- READ: Exodus 20:1-17 Honor your father and mother. —Ephesians 6:2 My dad recently turned 90 years old and his physical capabilities are fading. He canMessage 1 of 90 , Nov 28, 2011View SourceREAD: Exodus 20:1-17
Honor your father and mother. —Ephesians 6:2
My dad recently turned 90 years old and his physical capabilities are fading. He can still move around with his walker, but he needs someone to cook his meals and help him with other tasks.
My older brother Steve and his wife Judy lived close to him, so they decided to move in with Dad to care for him. Wanting to help in some way, my wife and I flew across the country to help out a bit by watching Dad while my brother and his wife had some time away together. We enjoyed our time with my father and were glad to ease Steve and Judy’s load—even if it was only for a few days.
The Bible says to “honor your father and mother” (Eph. 6:2). One New Testament commentary says that to honor someone is to “treat him with the deference, respect, reverence, kindness, courtesy, and obedience which his station in life . . . demands.”
For young children, this means obeying parents. For teenagers, it indicates showing respect for Mom and Dad even if you think you know more than they do. For young adults, this means including your parents in your life. And for those in middle-age and beyond, it means making sure that parents are cared for as they move into old age or their health declines.
How can you honor your parents this week? —Dennis Fisher
Don’t miss the opportunity
To honor and obey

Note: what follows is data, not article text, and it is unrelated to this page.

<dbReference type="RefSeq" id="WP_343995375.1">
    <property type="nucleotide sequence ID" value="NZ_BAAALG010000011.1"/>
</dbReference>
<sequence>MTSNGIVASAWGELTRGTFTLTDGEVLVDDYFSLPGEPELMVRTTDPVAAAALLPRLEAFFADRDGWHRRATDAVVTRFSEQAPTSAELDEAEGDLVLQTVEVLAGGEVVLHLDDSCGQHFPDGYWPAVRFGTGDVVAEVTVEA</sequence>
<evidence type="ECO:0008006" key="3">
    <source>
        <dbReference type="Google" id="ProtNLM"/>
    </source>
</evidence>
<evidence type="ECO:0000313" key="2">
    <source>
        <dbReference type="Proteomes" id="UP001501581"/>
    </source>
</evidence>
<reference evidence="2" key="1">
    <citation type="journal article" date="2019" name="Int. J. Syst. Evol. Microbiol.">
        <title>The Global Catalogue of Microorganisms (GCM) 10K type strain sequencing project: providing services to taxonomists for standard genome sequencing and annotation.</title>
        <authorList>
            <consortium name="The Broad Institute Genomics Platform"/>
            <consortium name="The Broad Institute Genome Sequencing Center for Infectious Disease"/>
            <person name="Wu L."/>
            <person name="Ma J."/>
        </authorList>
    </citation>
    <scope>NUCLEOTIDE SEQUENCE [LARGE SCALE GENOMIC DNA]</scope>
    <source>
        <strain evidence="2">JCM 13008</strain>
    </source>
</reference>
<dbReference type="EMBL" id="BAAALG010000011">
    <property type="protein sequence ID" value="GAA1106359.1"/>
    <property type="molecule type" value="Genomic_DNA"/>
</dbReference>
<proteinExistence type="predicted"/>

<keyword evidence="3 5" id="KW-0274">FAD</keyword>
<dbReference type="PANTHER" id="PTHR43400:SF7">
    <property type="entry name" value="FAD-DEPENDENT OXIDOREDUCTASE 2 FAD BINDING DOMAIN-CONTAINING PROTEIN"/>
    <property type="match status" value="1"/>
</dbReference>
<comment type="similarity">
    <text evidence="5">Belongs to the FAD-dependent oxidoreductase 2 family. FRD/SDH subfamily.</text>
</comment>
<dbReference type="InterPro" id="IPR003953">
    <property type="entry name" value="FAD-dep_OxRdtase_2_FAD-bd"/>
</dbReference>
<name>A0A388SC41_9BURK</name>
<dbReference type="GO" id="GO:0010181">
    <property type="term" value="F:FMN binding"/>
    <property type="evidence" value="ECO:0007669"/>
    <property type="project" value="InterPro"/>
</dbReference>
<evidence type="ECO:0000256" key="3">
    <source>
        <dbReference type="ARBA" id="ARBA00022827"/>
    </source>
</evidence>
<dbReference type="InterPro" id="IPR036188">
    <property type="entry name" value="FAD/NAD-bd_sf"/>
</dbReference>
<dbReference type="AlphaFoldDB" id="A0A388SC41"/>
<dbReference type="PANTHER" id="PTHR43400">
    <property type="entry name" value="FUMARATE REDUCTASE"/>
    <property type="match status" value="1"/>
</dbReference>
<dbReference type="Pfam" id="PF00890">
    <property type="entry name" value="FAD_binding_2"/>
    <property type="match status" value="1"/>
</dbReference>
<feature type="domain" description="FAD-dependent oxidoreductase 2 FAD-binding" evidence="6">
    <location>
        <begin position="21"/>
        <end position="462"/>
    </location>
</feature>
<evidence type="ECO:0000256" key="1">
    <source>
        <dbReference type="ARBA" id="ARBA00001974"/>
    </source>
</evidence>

The parents God has given you—
For they’ll be gone someday. —Sper
Honoring our parents has no age limit.
- READ: Psalm 22:1-8,19-26 Those who seek Him will praise the Lord. Let your heart live forever! —Psalm 22:26 Do you know which psalm is quoted most often inMessage 90 of 90 , Nov 1, 2012View SourceREAD: Psalm 22:1-8,19-26
Those who seek Him will praise the Lord. Let your heart live forever! —Psalm 22:26
Do you know which psalm is quoted most often in the New Testament? You may have guessed the familiar and beloved 23rd Psalm, but actually it is
Psalm 22. This psalm begins with David’s poignant, heart-breaking words
that were quoted by Jesus on the cross, “My God, My God, why have You
forsaken Me?” (Matt. 27:46; Mark 15:34).
Imagine the situation David must have found himself in that caused him to cry
out to God in this way. Notice that he felt forsaken and abandoned: “Why are You so far from helping me?” (Ps. 22:1). He also felt ignored: “O
my God, I cry in the daytime, but You do not hear” (v.2).
Ever been there? Have you ever looked up into the heavens and wondered why
it seemed that God had abandoned you, or was ignoring you? Welcome to
David’s world. But for every plaintive cry David expresses, there is a
characteristic of God mentioned that rescues him from despondency.
Through it all, David discovers that God is holy (v.3), trustworthy
(vv.4-5), a deliverer and rescuer (vv.8,20-21), and his strength (v.19).
Do you feel forsaken? Seek the Lord. Rehearse His character. And “let your heart rejoice with everlasting joy” (v.26 nlt). —Dave Branon
Lord, sometimes I feel as if You don’t care about
my life. When those times come, please remind me
of Your character as You did David. Help me to
lean on You again and know that You are there.
Even when we don’t sense God’s presence, His loving care is all around us.